The Desert International… When I first saw the name, I knew I had to be there. Desserts from all over the world coming together for a huge feast sounded too good to be true. When I arrived I knew I made a huge mistake. There was nothing but wetsuits, bikes, and skinny people. The closest thing to a dessert was a Cliff Bar with a Gu packet squeezed on top. I have since invested in a dictionary!
But since I was there, I thought I might as well make the most of it. The Desert International Triathlon is held at Lake Cahuilla in La Quinta, California. It was a perfect day, no wind and a fore casted high of 78. We ditched the kids so my wife Nancy and my Mom and Dad just enjoyed the scenery…me looking dead sexy in a wetsuit and the guy wearing an extra-small Speedo that didn’t quite cover the goods? (I think Nancy secretly liked the Speedo guy).
Though I have done a sprint tri prior to this race, the Desert International provided many firsts for me: my first “Olympic” distance race, first open water swim, and first time in a wetsuit. Quite an experience getting into that thing! Can you say, “suck it in!?”
As the gun went off a surge of dread and excitement hit me…or maybe it was the shock of the 65-degree water that I confused for excitement…either way, after about 300 yards of hard swimming, getting kicked, and bouncing off people the excitement was long gone but the dread remained. Holy crap, it was way harder than I thought it would be! As the herd thinned out the swimming did get easier, and I managed to avoid the harpoons being thrown my way (so glad Greenpeace made it to the race!)
I eventually fell into a decent groove (a.k.a. controlled hyperventilating and pseudo grace under pressure) and was grateful not to be the last person out of the water….I’m pretty sure I beat the lady with one leg …but the guy with one arm was a fast little dude! All joking aside, it was TRULY inspiring and motivating to see the athletes with disabilities more than holding their own and overcoming the odds.
The bike is my favorite discipline, so I was eager to hit the road. Living in Utah proves difficult for much bike training this time of year, so I was grateful for the flat, fast course. Unfortunately my seat shifted somehow, so even though I was more “saddle-sore” than usual, I enjoyed a great ride and actually managed to pass a few bikers…all of whom probably caught up to me during the run portion of the race, but still it was an adrenaline rush at the time.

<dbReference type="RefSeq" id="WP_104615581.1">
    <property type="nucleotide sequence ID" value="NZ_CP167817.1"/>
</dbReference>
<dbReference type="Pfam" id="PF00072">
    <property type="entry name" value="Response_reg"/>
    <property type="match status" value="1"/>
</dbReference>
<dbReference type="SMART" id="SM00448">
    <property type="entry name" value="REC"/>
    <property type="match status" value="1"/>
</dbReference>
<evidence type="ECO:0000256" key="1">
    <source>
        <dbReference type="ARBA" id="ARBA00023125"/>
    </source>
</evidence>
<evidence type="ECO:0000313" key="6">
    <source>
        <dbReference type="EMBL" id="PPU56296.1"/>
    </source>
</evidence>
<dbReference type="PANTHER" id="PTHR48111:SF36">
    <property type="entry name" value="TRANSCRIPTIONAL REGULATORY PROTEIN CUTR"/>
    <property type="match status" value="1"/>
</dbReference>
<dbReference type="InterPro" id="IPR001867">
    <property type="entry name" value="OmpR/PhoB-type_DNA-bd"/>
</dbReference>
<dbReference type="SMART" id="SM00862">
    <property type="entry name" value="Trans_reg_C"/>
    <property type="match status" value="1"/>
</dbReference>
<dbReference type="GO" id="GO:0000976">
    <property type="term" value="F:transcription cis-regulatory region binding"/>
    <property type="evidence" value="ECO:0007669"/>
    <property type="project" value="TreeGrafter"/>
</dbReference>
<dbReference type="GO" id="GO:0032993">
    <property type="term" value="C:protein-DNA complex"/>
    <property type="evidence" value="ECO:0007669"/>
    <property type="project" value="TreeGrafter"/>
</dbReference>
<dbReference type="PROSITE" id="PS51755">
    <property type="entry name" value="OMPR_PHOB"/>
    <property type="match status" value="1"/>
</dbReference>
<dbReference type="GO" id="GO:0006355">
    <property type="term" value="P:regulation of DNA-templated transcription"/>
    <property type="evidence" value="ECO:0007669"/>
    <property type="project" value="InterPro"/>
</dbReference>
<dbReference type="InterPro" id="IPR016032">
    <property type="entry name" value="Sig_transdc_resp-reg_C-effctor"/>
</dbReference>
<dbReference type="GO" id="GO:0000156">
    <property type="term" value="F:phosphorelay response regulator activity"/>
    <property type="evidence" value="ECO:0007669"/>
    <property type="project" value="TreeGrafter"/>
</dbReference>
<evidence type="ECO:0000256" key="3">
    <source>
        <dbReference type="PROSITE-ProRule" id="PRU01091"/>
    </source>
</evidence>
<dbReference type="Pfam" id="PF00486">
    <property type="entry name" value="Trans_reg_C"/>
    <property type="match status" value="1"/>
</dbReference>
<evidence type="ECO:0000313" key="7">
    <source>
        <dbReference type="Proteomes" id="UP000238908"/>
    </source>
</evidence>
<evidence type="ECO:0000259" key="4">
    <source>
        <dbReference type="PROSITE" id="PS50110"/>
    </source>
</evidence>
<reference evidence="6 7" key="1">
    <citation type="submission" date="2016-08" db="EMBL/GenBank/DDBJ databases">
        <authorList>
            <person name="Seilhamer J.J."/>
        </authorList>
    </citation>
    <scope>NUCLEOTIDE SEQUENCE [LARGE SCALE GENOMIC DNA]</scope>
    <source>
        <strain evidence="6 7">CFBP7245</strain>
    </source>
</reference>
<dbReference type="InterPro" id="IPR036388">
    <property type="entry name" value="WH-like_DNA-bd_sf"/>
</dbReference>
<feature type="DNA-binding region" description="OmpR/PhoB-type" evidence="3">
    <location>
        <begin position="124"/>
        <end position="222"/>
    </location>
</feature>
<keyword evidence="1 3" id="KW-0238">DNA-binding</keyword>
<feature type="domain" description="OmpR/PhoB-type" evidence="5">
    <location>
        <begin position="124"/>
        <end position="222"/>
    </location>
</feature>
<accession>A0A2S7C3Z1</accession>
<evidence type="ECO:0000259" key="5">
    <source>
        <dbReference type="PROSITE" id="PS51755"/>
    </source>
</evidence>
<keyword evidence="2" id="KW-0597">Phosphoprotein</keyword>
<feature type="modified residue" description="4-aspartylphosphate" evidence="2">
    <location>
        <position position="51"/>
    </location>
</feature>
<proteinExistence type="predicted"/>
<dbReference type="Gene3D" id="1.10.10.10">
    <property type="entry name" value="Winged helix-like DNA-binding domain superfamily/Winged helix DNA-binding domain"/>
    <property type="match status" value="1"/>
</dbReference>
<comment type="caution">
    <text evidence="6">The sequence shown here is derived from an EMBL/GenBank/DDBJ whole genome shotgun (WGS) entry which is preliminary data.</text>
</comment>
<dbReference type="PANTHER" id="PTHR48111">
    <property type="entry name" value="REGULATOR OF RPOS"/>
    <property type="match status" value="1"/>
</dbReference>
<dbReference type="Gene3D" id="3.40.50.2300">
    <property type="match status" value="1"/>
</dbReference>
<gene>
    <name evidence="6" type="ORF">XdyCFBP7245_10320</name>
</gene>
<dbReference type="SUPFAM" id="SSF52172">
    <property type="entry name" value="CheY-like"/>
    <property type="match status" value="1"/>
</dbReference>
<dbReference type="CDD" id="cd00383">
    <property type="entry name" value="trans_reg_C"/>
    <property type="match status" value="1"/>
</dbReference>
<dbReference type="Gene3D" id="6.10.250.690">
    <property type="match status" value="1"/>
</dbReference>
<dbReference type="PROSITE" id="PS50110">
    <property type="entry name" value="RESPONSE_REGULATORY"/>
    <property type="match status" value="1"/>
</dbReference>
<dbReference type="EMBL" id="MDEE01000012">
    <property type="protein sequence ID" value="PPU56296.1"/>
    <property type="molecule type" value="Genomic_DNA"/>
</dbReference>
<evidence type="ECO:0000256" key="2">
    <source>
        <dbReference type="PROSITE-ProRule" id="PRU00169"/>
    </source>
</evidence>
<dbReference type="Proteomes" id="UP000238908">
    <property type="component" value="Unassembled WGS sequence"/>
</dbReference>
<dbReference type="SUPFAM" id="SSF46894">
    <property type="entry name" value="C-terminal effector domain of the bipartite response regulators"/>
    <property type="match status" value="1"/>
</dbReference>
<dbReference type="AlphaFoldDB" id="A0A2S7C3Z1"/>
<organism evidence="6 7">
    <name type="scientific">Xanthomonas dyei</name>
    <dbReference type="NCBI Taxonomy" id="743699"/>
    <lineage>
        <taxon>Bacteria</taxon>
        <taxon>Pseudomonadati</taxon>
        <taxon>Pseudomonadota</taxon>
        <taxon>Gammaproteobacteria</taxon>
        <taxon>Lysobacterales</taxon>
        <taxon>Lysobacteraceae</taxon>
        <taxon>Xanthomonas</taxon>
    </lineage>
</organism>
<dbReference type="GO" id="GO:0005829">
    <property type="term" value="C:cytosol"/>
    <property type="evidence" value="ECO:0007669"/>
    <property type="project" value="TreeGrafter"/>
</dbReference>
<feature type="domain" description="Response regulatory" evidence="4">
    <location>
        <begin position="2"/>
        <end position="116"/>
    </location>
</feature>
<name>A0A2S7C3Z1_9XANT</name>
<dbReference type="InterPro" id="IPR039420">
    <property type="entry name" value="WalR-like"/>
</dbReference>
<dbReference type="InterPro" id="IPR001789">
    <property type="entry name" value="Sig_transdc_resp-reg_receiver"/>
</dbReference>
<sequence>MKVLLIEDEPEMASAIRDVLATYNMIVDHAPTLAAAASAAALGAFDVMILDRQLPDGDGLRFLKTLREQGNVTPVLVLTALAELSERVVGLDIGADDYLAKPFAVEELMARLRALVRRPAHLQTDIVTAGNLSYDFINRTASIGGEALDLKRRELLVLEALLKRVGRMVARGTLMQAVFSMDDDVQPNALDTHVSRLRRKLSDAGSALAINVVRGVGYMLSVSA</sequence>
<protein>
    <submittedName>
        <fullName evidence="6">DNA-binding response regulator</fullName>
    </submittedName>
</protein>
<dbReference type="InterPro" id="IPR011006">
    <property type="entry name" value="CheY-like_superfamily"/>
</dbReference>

A comedian once referred to his strategy for running as, “Start slow and taper off.” That quote makes me laugh mostly because I can totally relate! I didn’t realize until the bike ride (since my extremities were still thawing) that I cut my feet on debris in the water. I had to stop mid-run to fish out some rocks and debris from my feet and shoes, and tried to ignore the carnage. So needless to say, that made for a less than enjoyable 10K. Bear in mind, however, that I use the term “enjoyable” very loosely since this is running I’m talking about after all!
With very tired legs and cut up feet I finished to a roaring crowd of about four people, three of which were family, as the entire world had already finished, received their awards, showered, had lunch and were now napping back at their hotels. (kidding, there were 6 people still there).
Nevertheless, I consider my first olympic tri a successful one, and look forward to many more races. Maybe I’m masochistic and enjoy pain, maybe I secretly enjoy wearing a skin-tight wetsuit, or maybe, just maybe, I’ve found a sport that challenges me to rise above my comfort level and completely satisfies my inner-ADD.
Congratulations, Dave, on a great race and an even better attitude! Dave, a new Gorilla athlete, is competing in a sprint tri next month and looking forward to Escape From Alcatraz in June.